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Benefits of autumn planting fruit trees

Now is a great time to plant a fruit tree. After a warm summer, the soil should be cosy enough for tree roots to establish themselves before the onset of winter. This should ensure they are ready to romp away in spring. I’ve planted one of my favourite apple trees ‘Pixie’ in our orchard at Polesden Lacey which features over 60 local varieties from Surrey and Sussex. It is similar to Cox’s Orange Pippin, but less prone to disease, juicier, crispier and is a good keeper. And it has the most amazing, evocative aroma imaginable! And most importantly, is a seedling developed from Wisley fruit dept (in 1947), where I started my horticultural career 15 years ago.

I’ve dug out a hole twice the width of the rootball and gently loosened the soil below with a fork, but not so much that the tree will sink after planting. Make sure when planting a fruit tree, that the graft / bud join is above the soil. Look for the bulge towards the base of the trunk. I have added plenty of garden compost to the planting hole to give the tree a good start, as our thin chalky soil is, well, basically rubbish! It is best to put the upright post in prior to planting as this avoids driving the stake through the root system (the stake in the photo above is about to be replaced)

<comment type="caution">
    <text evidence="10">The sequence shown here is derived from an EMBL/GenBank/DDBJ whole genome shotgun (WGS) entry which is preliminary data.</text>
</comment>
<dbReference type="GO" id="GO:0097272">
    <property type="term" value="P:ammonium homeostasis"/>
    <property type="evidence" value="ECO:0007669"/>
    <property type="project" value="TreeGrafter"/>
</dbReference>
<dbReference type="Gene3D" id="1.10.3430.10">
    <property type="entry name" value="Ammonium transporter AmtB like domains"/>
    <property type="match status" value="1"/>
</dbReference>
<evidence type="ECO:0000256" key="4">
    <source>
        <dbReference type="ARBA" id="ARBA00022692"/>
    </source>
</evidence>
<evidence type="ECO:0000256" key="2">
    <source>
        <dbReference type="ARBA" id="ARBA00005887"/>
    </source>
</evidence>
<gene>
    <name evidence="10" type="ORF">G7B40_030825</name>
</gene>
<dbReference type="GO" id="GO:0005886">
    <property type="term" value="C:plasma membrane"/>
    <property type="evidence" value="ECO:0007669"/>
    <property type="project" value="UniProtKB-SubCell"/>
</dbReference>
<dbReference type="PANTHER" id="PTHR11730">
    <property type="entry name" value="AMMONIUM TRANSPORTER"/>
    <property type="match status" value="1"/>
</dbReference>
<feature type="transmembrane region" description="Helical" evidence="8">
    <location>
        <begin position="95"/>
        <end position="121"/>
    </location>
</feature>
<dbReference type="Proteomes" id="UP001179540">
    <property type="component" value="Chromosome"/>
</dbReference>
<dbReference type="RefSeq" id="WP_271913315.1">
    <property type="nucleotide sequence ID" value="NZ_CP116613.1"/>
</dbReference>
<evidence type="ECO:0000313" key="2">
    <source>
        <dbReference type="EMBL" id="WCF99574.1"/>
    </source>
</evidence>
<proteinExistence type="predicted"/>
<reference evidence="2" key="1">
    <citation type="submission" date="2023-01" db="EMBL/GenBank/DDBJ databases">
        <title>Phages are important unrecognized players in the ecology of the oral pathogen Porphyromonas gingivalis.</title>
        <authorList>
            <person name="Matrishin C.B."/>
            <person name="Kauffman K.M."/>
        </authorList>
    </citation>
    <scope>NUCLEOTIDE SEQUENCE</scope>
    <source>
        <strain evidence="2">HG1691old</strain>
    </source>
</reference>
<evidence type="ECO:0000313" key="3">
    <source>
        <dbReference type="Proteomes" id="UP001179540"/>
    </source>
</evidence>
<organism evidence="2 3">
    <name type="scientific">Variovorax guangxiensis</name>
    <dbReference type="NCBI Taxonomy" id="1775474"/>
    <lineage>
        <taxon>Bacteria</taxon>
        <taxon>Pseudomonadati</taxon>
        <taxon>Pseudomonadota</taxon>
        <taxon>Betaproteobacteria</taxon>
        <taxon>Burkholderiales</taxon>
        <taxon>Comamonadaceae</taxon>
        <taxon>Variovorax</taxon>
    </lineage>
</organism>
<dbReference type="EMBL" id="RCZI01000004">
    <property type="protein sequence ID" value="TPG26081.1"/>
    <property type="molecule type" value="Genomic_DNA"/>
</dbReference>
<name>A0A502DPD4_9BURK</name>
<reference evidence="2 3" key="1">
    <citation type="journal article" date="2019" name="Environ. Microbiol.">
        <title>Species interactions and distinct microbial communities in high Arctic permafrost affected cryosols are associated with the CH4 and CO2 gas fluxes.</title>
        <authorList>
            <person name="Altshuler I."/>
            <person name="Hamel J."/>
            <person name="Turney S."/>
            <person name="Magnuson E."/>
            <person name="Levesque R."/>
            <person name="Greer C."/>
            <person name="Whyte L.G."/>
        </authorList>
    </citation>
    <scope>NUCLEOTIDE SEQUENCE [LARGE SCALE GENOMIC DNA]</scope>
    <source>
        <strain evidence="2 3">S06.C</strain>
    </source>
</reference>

(Pixie apples below)

Fruit trees are usually bought in containers or bare root (basically without a container). Bare root trees are cheaper and usually healthier as they haven’t been left languishing in a pot for months and become root-bound. Bare root trees are only available during the dormant season, which is roughly between Oct and late February.

I’ve also added our magic ingredient, mycorrhizal fungus. It is readily available in garden centres in powder form, and is a beneficial fungus that is sprinkled around the root system of plants. It exists by taking sugars from the plants in exchange for providing the tree with extra moisture and nutrients from its fungal strands. The mycorrhizal basically add an extended root system. This fungus is particularly useful in gathering in phosphorus for plants, which is often in short supply in natural soils. Don’t quote me on this, but at Polesden Lacey we use mycorrihizal fungus for all our planting, and tt seems to overcome replant disease with roses and fruit trees.

In March, add a mulch such as well-rotted horse manure around the root area. This will suppress the weeds and help retain moisture. Don’t add it now, as the mulch will simply wash away in the winter rain.

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